Here are the best free co-parenting apps you can get. The reviews explain how each app, tool or method works and why it is good for separated or divorced parents.
September 4, 2019
Free co-parenting apps are available to help co-parents with communication and organizational tasks. Other free online tools that are not "apps" as such are also benefiting co-parents. These include scheduling programs and communication guides.
You may be surprised learn that the best apps and tools for coparenting are typically free. Often, the best option is a free general app rather than a paid app that's just for co-parents.
The top 5 apps, tools or methods work brilliantly and they won’t cost you a cent. Each one does a different thing. To set yourself up for smooth co-parenting, you could consider using most or all of them.
Gmail! That's right. We all know about it and most of us use it. Gmail is the world's most popular email app.
Why Gmail for co-parenting? Because it works and it's free. Just think about some of the advantages:
Another advantage is that people routinely check their emails. By using email, with Gmail or another provider, your messages will generally be read.
Gmail can, however, be less than ideal when a quick response is needed. Most people receive lots of emails and don't always get to them straight away. For that reason, the next type of app is handy as well.
An app to exchange text messages comes free with every mobile phone. All you need is the other parent's mobile phone number in order to start sending and receiving texts.
The advantage of text messages for co-parents is speedy communication. Most people set their phones to be alerted every time a new message is received. And they tend to respond straight away.
Phone texting allows co-parents to exchange info quickly. And because each parent is typing on a phone, the messages naturally tend to be short and to the point.
The Easy Parent Communication Plan from Timtab is a conflict-avoidance tool. The Plan includes six rules you can follow to make conflict all but impossible.
Using the Plan means you communicate with the other parent in a controlled way. The first rule, for example, is that you communicate in writing rather than by talking.
Signing up to the free Plan is a personal choice and you don’t need the other parent to agree to anything. You adopt a business-like communication style yourself. By doing this, you also limit the ability of the other parent to create unwanted drama.
The Easy Parent Communication Plan is ideal for separated or divorced parents who want to move on from the old relationship and improve communication efficiency. It's a device to help you stay disciplined and protect everyone from potential conflict.
Timtab's schedule creator is an intelligent design tool for coparents. With it, you can quickly produce a schedule detailing when each parent has care of the kid(s).
Here's how it works. You enter information about your parenting situation, including the ages of the kids and travel times between each home and school. Timtab automatically generates an optimal parenting schedule. It can have a weekly, fortnightly, tri-weekly or monthly pattern.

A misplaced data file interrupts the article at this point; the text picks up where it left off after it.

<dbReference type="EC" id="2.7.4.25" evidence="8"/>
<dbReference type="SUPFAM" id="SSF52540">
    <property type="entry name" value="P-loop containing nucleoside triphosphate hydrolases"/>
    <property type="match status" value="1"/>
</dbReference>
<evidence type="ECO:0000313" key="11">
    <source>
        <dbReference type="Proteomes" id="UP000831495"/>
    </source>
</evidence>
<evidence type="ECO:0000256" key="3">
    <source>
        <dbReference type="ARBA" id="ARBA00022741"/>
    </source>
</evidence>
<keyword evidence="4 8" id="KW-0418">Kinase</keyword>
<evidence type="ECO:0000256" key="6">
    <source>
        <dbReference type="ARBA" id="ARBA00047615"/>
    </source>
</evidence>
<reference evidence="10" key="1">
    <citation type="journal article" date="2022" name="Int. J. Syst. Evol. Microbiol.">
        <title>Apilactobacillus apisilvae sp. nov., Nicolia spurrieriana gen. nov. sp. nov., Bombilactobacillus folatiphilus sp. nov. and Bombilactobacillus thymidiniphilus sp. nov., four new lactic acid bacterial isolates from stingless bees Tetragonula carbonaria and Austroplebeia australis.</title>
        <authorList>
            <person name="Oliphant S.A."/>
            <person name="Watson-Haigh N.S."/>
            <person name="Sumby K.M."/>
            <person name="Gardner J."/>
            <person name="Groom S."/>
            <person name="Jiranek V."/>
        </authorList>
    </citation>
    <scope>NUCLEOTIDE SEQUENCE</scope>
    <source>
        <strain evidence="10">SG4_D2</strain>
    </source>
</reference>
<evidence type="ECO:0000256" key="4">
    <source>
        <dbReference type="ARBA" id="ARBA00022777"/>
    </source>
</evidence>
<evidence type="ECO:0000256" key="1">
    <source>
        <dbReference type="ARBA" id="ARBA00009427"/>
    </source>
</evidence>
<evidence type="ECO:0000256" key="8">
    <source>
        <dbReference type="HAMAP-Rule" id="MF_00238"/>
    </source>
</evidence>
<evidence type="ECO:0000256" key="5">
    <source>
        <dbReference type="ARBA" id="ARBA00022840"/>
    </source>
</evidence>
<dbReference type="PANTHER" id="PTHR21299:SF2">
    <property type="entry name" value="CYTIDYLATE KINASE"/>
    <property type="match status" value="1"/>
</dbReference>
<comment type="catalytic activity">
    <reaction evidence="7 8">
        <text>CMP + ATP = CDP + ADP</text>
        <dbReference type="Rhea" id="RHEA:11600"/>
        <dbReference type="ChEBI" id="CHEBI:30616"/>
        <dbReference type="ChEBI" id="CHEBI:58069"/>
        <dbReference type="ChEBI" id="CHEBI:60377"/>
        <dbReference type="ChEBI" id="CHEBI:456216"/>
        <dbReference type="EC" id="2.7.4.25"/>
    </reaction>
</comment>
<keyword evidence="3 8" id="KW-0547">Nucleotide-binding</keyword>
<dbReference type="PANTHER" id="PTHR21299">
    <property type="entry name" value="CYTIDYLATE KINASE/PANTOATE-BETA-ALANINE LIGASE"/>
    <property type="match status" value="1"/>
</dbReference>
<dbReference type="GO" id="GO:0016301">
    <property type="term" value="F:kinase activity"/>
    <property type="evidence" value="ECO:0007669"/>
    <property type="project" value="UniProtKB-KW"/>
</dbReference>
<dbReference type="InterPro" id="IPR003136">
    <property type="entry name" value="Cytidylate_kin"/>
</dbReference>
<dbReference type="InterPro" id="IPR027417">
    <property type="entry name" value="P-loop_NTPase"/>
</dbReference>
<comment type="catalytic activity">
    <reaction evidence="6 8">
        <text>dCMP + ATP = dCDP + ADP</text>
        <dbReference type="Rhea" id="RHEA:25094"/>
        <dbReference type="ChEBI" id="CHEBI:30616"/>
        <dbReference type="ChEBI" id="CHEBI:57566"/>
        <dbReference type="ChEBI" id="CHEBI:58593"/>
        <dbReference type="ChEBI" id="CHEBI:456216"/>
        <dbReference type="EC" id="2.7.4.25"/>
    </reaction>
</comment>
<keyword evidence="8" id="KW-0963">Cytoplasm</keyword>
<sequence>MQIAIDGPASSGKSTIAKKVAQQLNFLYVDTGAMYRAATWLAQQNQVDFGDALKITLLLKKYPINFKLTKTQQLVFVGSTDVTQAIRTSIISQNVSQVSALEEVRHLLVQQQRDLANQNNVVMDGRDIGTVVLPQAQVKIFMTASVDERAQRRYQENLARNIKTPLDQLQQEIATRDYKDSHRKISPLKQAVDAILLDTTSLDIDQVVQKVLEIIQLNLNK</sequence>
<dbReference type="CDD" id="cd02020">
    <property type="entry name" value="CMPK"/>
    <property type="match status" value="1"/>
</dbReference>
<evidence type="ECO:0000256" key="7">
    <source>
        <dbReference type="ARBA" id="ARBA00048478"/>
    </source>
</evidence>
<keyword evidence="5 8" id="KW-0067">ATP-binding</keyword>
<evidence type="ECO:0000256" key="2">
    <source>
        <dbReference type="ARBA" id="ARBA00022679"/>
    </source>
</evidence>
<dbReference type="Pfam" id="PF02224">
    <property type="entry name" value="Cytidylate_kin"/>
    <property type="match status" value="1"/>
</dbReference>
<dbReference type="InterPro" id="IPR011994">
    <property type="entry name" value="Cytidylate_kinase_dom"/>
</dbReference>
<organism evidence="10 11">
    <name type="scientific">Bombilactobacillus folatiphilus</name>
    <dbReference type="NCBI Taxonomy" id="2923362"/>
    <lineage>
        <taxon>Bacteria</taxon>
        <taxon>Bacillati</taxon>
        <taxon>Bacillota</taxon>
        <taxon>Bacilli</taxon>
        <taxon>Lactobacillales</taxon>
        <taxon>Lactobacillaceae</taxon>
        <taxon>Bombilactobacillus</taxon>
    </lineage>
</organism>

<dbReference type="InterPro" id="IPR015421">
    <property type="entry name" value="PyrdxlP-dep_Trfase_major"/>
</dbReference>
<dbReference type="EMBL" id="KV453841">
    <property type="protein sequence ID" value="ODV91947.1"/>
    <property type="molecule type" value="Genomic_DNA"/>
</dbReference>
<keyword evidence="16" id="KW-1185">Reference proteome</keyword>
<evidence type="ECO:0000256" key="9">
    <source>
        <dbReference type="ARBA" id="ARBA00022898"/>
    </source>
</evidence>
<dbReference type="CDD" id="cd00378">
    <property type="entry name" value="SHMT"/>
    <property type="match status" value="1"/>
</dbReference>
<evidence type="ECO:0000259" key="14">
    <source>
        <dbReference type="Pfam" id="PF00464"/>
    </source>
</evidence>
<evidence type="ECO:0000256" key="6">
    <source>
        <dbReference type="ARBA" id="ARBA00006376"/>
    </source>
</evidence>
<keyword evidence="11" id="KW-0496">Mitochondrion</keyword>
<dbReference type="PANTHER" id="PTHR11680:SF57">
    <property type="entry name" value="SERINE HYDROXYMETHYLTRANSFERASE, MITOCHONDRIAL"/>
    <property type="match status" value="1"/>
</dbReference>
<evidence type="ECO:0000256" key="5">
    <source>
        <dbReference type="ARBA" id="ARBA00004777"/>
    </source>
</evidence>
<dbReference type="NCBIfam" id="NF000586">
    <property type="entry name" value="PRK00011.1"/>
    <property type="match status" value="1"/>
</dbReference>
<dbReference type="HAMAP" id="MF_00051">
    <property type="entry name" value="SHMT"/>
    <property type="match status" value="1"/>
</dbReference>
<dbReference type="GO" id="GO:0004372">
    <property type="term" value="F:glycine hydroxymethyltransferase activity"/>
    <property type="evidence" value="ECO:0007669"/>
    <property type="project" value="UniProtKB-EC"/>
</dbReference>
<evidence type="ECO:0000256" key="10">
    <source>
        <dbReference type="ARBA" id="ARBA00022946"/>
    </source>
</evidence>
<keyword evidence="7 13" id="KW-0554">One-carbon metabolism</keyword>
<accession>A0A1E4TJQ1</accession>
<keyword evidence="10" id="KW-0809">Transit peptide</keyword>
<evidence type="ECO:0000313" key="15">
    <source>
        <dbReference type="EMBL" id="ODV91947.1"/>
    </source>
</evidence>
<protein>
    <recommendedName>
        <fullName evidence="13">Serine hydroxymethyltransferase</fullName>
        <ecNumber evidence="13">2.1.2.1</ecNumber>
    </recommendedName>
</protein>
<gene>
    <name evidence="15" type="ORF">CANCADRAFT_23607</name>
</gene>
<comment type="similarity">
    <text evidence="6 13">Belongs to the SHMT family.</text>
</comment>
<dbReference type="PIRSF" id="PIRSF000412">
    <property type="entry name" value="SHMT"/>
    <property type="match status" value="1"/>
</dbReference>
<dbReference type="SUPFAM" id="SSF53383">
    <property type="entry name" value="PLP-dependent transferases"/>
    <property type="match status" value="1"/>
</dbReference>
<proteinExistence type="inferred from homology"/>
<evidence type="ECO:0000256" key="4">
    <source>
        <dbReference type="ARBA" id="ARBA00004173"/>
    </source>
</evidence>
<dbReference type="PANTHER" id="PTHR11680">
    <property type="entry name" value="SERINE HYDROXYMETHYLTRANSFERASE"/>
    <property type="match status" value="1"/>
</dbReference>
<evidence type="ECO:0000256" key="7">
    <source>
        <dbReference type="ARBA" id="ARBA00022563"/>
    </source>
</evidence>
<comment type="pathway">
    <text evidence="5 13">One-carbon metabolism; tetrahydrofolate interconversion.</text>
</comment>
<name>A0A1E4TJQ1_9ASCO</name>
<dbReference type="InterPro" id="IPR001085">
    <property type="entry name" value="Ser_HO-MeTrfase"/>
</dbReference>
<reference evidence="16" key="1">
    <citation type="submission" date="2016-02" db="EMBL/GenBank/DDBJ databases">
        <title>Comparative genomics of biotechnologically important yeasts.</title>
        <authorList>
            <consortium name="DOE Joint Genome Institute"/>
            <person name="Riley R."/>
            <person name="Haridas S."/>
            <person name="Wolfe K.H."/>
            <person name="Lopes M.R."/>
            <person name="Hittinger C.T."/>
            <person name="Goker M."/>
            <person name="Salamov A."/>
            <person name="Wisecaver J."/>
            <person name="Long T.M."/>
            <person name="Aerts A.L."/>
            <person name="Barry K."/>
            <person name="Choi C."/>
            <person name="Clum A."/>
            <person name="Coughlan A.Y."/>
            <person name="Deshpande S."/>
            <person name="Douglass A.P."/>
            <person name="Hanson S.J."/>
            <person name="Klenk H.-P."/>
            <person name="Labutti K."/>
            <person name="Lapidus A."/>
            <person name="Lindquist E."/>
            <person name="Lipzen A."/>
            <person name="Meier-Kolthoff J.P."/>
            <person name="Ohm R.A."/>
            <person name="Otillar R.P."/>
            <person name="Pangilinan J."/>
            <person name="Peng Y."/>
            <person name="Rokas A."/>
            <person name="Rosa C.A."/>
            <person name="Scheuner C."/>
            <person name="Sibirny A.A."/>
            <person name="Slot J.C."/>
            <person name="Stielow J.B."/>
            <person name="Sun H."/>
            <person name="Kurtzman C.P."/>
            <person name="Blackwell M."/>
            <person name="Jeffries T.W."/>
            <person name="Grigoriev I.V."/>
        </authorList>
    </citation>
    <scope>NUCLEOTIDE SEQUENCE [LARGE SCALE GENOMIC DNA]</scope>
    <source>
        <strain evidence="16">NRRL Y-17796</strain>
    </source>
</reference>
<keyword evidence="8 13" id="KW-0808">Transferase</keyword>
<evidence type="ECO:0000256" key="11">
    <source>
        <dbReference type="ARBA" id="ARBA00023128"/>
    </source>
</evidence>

Suppose, for example, one parent lives close to their child's school and the other parent lives quite far away. Timtab will most likely create a fortnightly schedule where the child visits the "distant parent" mainly on weekends.
Different schedules can be produced for future times when a child is older and may prefer longer visits. The software accounts for the different developmental stages of children.
The technology is extremely simple to use. Numerous customization options are available too. For example, you can set a minimum care percentage for each parent.
Dates and times present an organizational issue for coparents. Both of you need to be clear about when changeovers happen, including during holiday periods. And you need to be aware of activities that come up such as birthday parties and sports days.
A highly effective (and free) calendar app for co-parents is Google Calendar. You can manage your own schedule by adding events to the app. And you can coordinate dates and times with the other parent by sharing each other's calendars.
I made a separate Google calendar for the kids and linked it to my ex's account. I put things like visitation, doctor's appointments and school-related activities on it. My ex could see when these things were happening and could add things he wanted so I could see them. It worked well.
To stay on top of regular visits, you can add a recurring event. That gives you the ability to look ahead months or years and check whether you are providing care on a certain day. You can see visually whether you are on duty or free.
The above reviews highlight the power of free co-parenting apps. Just about any task can be done well by a free app.
The apps may be free but that doesn't mean you miss out on quality. Apps like Gmail, phone messaging apps and Google Calendar may be the best of their kind in the world. You also know the software will be constantly updated.
For several years, I suggested the parenting program, Our Family Wizard, to try to alleviate communication issues I see in custody and visitation cases. This program is not cheap. A year subscription runs each parent $99. And after all of my recommendations, just a handful of clients actually used it, and I have never heard any feedback about whether the parents continued to use it.
Free apps also avoid one of the big problems with dedicated co-parenting apps. Unlike the paid apps, you don't need the other parent to sign up for something, and possibly pay for it as well, and to keep using the technology. Many things can be done independently of your ex using free apps, which is a big plus for most separated and divorced parents.